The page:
How the battle of the midway was won

Mom lined up her troops for the state fair with military precision.

My mother, nurturer of a large family, planned trips to the Minnesota State Fair as a general plans a military campaign. Despite her small, unimposing frame and ruby-lipstick smile, she lined up her troops, barked out orders - albeit nicely - fought battles and negotiated treaties with the best of them.

"It's time for the state fair," she announced. "Eat well. You'll need your energy."

Gleefully, we munched our cereal, gobbled our toast, and gulped down our juice. This was the announcement we'd anticipated all summer. My brother and sisters and I ran to our bedrooms in disarray, dressed in jeans and T-shirts, and returned to the kitchen - Mom's command post - to line up for inspection.

"Marci," she said to my youngest sister as she held her hand out to her, "put your money in your pocket or give it to me to hold." Then: "Nori, go put on tennis shoes. Sandals are not appropriate footwear. Myra and Beth, put on red T-shirts. You're all to wear the same color. Paul, prepare the apples and carrots for snacks, and grab the sandwiches I made for lunch. We'll purchase our milk at the all-you-can-drink-for-a-quarter booth."

I silently hoped Paul didn't hear Mom or would forget the snacks and sandwiches as we walked out the door. He trudged to the refrigerator. As the senior member of our troop, he resented being lumped with his younger sisters, whom he considered mere foot soldiers, for our annual trip to the state fair.

Minutes later, dressed in red or at least red-striped T-shirts, we all lined up for our second inspection. Mom nodded as she passed each of us and said, "Ready."

The five of us marched out the door behind Mom and up the street to catch the bus. As we tumbled up the bus stairs, she ordered us to sit in the front seats behind the driver as she dropped coins into the change box. Paul sat two seats behind us without saying a word. Mom sat across from us to better survey her troops.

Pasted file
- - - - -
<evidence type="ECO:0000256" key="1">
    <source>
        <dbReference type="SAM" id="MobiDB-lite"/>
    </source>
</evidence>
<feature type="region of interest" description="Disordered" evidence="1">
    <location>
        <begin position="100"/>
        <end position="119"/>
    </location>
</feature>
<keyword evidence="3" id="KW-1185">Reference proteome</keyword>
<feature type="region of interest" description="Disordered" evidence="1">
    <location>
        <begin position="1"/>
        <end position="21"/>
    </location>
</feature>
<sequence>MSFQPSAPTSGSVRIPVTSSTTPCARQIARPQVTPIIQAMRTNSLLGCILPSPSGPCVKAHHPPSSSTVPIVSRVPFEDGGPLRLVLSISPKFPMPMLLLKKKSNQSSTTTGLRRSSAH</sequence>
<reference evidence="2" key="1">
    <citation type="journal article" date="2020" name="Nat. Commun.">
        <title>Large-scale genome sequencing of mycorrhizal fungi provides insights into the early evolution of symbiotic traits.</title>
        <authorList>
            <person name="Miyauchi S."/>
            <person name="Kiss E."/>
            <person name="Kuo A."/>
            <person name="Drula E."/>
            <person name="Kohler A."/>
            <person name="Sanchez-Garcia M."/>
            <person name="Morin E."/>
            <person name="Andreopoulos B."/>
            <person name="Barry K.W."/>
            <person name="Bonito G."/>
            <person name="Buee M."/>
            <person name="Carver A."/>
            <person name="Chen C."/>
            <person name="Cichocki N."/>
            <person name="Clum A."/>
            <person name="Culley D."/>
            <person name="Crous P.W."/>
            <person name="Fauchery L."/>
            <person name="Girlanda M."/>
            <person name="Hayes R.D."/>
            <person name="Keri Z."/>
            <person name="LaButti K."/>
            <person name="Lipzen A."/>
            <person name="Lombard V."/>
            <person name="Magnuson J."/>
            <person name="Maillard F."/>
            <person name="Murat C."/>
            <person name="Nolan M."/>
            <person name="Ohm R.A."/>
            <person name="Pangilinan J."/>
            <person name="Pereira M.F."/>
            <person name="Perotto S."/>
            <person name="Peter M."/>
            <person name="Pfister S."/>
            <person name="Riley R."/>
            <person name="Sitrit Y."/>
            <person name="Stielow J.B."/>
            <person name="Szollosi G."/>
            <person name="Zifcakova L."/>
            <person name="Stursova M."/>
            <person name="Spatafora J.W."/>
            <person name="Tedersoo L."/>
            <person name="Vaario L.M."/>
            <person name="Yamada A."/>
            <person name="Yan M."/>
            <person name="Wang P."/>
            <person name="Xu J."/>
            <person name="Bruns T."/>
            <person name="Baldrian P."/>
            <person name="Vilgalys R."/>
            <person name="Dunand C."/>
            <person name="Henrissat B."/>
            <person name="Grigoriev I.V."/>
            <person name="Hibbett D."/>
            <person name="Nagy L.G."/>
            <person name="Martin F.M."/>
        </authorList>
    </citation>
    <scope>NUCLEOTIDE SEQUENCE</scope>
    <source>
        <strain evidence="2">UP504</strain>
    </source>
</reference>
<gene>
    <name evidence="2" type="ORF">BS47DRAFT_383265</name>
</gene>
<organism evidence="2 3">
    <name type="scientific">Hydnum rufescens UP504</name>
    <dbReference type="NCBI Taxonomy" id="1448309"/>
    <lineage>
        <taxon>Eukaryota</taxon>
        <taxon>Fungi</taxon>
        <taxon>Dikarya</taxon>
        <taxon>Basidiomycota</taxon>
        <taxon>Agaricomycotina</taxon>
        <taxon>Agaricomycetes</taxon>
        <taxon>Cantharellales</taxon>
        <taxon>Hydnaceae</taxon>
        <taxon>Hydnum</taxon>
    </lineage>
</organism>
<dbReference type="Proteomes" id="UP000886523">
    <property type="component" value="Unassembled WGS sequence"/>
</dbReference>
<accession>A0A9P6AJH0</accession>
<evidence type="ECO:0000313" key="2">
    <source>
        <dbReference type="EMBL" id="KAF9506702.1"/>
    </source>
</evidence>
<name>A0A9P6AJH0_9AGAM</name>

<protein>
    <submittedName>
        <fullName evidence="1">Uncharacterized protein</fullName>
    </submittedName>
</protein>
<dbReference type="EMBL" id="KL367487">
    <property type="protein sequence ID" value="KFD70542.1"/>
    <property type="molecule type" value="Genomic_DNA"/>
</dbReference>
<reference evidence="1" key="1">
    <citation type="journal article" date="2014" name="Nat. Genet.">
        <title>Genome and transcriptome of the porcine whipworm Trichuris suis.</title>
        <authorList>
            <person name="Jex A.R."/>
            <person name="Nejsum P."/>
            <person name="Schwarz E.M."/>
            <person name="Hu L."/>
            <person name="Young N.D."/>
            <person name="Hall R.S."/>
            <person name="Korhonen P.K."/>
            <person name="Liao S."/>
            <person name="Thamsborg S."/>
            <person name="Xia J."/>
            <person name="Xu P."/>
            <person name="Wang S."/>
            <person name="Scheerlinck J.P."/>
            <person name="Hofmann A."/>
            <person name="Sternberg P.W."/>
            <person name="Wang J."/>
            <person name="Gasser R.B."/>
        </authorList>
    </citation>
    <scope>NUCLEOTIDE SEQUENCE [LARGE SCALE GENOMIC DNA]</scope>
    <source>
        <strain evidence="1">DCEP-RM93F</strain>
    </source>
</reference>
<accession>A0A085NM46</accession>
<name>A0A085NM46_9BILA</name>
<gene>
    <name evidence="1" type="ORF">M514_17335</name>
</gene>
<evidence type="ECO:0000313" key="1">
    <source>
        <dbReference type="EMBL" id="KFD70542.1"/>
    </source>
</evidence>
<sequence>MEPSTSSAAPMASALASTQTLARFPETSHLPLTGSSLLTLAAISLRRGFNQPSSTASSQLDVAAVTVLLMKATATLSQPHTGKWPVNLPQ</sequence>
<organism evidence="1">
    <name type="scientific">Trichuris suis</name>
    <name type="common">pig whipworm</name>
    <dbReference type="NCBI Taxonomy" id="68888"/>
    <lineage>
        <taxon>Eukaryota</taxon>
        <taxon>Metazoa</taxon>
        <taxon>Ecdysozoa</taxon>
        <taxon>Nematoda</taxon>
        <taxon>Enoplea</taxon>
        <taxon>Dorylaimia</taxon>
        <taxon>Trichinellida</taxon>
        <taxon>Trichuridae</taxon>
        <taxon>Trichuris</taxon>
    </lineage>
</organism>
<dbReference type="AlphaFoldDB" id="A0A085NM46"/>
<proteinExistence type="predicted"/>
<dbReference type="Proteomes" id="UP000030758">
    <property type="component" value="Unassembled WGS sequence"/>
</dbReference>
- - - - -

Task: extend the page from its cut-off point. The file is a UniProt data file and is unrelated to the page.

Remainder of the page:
The slow, halting ride - jerking as though we were in a military jeep - seemed to take hours rather than 20 minutes to arrive at its destination. Mom moved her eyes slowly from oldest to youngest. Periodically she nodded, silently giving her approval of our behavior.

I could almost smell the corn dogs lathered with ketchup and the cotton candy, sticky and sweet. As we got closer, my sisters and I craned our necks toward the windows to catch a glimpse of the lines of fairgoers waiting to get tickets at the entrance.

When we finally arrived, Mom ordered us to walk single file, and we obeyed. As we stepped off the bus at the entrance on Snelling and Midway avenues, Mom lined us up again and said, "We'll all stick together. Paul and Myra, you are buddies for today."

Paul sighed; Myra smiled. "You're responsible for each other until we walk through our front door this evening. No complaints. Beth and Nori, you're buddies for the day." I grabbed my little sister's hand, silently shouting at having drawn the easiest sibling to be a buddy with. She usually was quiet, stuck close to me in a crowd, and rarely whined.

"Marci and I will be buddies," she said.

Then Mom straightened up and took a deep breath. "Now, you each are allowed to pick one activity. The state fair offers us a rich assortment of events, opportunities and fun to have together. I choose the education building. Marci," she said to the youngest. "What do you choose?"

Without hesitation, Marci said, "The midway."

"OK," Mom said slowly. "Now think broadly. There are farm animals, creative arts, and agricultural activities. Nori," she said to the second youngest, "what's your choice?"

"The midway, Mom," she said quietly but firmly.

Another deep breath. "Myra, think about the open stage theaters, the wildlife exhibits. What is your choice?"

"Midway, for sure."

Mom reached to her forehead and then neck, rubbing it ever so gently. "Beth, do you remember how much you liked the creative arts building last year with all the cross-stitch, knitting, weaving, and sewing award winners?"

"Sorry, Mom. It's the midway."

Before she had time to offer Paul her last feeble attempt at an alternative, he said, "Ditto."

"OK," she said, straightening her shoulders and leading the way. "Grab your buddies' hands. We're going to the Education Building first."

The Battle of the Midway was won.

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